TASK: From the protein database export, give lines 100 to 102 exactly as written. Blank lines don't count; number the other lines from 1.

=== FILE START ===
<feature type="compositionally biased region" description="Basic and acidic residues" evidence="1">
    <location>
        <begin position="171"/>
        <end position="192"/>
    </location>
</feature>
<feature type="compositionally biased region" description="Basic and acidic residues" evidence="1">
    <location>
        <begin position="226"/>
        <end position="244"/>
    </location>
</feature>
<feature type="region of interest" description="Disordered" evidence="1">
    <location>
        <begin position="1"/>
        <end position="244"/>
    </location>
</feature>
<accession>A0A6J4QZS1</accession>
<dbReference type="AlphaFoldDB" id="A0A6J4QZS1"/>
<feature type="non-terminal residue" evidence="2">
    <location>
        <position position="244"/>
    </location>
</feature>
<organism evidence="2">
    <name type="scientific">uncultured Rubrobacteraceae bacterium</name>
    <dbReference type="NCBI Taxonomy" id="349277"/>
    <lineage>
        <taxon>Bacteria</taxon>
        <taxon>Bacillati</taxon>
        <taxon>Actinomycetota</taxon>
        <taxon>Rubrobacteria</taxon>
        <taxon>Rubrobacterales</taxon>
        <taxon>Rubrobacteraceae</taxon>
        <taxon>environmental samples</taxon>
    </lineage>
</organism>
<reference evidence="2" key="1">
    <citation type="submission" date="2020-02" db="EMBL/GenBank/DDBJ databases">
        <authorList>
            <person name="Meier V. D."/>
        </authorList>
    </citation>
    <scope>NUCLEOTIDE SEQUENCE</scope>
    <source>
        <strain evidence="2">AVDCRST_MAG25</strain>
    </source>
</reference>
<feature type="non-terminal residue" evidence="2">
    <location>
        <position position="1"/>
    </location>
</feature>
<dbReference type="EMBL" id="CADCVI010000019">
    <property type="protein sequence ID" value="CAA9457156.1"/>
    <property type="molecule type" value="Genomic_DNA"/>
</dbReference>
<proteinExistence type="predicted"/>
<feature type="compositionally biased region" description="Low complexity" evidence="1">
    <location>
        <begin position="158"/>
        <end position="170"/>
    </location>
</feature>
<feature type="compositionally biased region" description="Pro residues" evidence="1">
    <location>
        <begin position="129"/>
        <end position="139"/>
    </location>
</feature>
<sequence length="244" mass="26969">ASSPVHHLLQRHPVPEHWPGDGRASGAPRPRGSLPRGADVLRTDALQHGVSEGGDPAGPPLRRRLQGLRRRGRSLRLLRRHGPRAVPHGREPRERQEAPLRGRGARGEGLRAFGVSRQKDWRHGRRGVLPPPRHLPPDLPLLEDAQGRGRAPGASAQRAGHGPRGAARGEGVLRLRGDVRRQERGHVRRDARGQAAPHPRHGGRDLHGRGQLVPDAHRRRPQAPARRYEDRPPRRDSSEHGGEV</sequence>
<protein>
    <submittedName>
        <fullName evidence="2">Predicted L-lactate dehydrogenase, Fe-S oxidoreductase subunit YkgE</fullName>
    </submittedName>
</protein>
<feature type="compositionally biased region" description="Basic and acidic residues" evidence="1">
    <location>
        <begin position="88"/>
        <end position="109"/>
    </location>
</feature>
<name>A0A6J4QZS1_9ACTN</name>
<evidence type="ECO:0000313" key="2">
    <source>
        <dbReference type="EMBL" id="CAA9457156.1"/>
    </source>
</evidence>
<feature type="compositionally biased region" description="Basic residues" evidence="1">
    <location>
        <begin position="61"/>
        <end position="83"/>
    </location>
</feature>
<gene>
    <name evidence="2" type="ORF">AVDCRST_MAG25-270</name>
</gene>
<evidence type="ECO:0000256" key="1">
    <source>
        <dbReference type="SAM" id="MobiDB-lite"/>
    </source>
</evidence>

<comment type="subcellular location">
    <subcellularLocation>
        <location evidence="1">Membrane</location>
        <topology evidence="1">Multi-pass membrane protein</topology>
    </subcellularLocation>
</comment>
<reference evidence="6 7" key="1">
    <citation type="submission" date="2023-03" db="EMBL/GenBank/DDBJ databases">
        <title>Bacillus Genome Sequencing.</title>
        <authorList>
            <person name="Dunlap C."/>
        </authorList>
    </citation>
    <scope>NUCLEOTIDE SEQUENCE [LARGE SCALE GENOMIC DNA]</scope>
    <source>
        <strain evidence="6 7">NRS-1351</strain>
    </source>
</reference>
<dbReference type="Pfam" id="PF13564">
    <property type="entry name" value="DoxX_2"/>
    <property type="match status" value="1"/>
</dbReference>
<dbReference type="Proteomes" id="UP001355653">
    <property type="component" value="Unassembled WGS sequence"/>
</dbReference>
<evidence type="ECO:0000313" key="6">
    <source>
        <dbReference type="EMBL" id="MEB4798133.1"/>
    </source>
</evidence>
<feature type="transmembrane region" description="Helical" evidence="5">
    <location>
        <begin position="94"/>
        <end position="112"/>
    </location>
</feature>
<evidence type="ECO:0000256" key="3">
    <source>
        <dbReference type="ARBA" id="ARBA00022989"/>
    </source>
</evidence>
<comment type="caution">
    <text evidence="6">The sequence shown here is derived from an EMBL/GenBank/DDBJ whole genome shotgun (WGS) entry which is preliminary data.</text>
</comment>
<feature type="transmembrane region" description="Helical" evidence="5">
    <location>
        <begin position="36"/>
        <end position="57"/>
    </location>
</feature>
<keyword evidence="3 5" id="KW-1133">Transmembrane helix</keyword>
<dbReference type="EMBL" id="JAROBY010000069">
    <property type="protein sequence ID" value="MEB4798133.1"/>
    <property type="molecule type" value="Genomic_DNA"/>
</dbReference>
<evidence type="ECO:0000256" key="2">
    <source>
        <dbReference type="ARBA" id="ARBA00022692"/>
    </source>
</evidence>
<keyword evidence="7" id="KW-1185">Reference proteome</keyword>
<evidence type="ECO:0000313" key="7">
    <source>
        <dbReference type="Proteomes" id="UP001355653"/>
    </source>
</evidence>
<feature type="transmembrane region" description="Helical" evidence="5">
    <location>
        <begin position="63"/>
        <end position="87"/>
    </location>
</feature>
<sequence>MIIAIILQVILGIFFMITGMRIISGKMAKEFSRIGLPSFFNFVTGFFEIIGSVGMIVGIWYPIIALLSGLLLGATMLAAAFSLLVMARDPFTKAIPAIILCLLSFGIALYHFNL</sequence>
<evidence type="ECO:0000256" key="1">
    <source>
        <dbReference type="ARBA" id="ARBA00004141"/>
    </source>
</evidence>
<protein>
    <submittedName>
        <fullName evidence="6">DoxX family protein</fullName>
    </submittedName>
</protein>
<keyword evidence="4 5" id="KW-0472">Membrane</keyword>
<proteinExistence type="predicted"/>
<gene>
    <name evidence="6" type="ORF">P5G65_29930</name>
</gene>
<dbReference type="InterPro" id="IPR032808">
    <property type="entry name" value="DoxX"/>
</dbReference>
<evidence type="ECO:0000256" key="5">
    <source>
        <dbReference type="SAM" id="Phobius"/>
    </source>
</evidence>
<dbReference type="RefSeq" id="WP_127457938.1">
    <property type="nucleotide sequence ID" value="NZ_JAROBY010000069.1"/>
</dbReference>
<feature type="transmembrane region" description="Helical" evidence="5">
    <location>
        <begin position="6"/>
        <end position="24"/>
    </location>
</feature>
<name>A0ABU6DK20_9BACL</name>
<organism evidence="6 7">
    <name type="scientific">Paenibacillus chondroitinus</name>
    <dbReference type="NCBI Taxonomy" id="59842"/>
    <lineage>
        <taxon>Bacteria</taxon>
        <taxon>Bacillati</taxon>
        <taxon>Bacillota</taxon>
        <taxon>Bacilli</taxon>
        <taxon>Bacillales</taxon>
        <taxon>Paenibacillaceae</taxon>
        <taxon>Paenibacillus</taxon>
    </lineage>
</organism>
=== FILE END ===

    <source>
        <dbReference type="SAM" id="MobiDB-lite"/>
    </source>